March 10, 2020 report
AMD processors susceptible to security vulnerabilities, data leaks
Graz University of Technology researchers recently revealed that AMD CPUs dating as far back as the early 2010s are susceptible to side channel attacks. Researchers have now demonstrated that a pair of infiltration approaches—collectively termed "Take A Way"—can access AES encryption keys.
Take A Way consists of a pair of side-channel attacks called Collide+Probe and Load+Reload, and was so named because these attacks compromise the way predictor in the Level 1 cache of AMD's processing units. Designed to increase the overall effectiveness of the cache access mechanisms in this hardware, the way predictor is exploited by Take A Way to leak the content of valuable memory. Specifically, the cache way predictor is used to predict where data is housed within the processor to determine when its data is accessed.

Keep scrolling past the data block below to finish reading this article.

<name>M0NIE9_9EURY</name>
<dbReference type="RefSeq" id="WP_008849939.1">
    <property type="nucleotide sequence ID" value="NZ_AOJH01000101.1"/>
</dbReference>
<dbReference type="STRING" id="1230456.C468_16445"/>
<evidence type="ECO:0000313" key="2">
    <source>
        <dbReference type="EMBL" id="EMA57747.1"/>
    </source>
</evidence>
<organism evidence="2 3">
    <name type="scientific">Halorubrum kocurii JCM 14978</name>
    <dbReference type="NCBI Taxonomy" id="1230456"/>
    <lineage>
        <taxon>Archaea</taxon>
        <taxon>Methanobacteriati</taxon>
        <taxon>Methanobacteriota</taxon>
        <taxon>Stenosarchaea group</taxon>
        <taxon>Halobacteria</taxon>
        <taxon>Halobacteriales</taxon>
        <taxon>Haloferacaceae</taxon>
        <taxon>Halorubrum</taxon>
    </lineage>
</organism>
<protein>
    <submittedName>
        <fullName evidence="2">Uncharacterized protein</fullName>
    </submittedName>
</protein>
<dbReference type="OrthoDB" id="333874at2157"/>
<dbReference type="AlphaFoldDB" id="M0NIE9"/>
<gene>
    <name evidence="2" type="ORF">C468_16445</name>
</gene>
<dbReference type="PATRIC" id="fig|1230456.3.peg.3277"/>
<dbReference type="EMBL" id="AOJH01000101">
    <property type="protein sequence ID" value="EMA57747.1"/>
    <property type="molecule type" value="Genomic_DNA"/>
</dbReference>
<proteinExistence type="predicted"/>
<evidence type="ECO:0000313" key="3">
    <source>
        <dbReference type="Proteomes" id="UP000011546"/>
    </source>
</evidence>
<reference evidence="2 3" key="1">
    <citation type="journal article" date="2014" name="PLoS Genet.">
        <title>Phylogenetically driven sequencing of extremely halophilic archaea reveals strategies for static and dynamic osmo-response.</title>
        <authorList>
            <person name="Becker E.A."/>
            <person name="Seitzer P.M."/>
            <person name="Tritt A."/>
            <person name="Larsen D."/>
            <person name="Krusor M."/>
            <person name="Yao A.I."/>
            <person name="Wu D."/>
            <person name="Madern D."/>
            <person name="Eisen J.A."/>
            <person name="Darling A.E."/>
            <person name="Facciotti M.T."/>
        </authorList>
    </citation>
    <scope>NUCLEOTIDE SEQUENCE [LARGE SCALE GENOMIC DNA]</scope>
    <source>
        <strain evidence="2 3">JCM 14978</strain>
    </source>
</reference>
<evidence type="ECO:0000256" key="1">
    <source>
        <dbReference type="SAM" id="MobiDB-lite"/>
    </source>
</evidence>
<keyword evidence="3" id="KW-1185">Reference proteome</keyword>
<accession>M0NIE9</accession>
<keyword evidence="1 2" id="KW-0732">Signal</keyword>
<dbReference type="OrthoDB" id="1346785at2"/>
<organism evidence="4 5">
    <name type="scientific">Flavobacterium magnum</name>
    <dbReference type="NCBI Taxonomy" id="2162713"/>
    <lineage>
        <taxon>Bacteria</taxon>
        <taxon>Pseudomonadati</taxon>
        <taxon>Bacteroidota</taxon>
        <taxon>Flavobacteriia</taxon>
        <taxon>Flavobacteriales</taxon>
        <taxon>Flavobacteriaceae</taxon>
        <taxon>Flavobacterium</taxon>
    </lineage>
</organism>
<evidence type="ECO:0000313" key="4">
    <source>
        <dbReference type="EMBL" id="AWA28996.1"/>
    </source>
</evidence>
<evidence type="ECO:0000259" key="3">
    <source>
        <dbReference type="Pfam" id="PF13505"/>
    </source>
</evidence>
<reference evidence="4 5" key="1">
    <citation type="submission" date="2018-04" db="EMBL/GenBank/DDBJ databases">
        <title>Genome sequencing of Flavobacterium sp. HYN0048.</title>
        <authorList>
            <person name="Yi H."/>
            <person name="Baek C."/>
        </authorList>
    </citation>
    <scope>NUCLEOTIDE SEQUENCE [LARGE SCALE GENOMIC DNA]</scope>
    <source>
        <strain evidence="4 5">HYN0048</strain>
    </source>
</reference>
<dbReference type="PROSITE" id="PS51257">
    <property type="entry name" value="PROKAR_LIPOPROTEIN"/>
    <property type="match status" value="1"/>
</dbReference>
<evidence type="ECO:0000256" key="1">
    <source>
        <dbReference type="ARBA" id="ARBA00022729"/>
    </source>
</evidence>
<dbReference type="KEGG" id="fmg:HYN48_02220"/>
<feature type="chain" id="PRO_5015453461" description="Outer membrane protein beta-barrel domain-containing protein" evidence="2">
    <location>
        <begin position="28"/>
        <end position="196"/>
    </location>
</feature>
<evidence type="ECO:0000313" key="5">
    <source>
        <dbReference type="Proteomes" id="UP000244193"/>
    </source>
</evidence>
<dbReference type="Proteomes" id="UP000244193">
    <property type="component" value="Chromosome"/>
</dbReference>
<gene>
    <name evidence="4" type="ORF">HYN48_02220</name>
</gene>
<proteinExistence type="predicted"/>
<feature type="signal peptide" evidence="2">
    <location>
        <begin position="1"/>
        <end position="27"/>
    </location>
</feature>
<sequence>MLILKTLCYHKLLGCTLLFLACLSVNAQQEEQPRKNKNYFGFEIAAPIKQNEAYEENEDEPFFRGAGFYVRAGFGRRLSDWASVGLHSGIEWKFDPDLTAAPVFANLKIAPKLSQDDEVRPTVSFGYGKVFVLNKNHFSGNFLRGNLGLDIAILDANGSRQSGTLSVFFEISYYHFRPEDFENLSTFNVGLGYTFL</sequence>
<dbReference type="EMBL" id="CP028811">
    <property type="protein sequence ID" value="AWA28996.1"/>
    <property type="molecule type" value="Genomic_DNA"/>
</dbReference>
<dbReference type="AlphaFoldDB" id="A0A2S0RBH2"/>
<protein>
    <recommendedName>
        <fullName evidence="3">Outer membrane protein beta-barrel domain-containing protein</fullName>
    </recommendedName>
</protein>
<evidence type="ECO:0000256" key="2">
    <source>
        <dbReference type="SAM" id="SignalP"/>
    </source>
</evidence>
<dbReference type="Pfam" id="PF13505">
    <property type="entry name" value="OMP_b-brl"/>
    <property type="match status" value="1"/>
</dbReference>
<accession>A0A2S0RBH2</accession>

Each side attack has a particular strength for taking advantage of the way predictor. Load+Reload is able to surreptitiously use an AMD CPU's shared memory without disrupting its cache line. Collide+Probe enables attackers to oversee access to memory without knowledge of its shared memory or physical address.
Collectively, these infiltrators can do much damage to the purported security of AMD CPUs, including exchanging data between programs in the same core, building secret channels between software pieces that shouldn't communicate, and breaking address space layout randomization (ASLR) to gain access to memory.
In fact, researchers were able to demonstrate many of these capabilities in a variety of settings, including cloud-based virtual machines and popular browsers like Firefox and Chrome.
The paper also explains that it should be possible to protect AMD's processors from Take A Way. These weaknesses could likely be rectified with firmware fixes, a solution that has proved useful for similar vulnerabilities in processing units for Spectre and Meltdown attacks. In most cases, updating firmware takes a toll on the performance of the hardware. Physical updates to the underlying architecture could prove helpful, as well.
The researchers also indicated that they made representatives at AMD aware of these vulnerabilities last August. However, the chip provider has yet to issue a public response or a fix for the issue.
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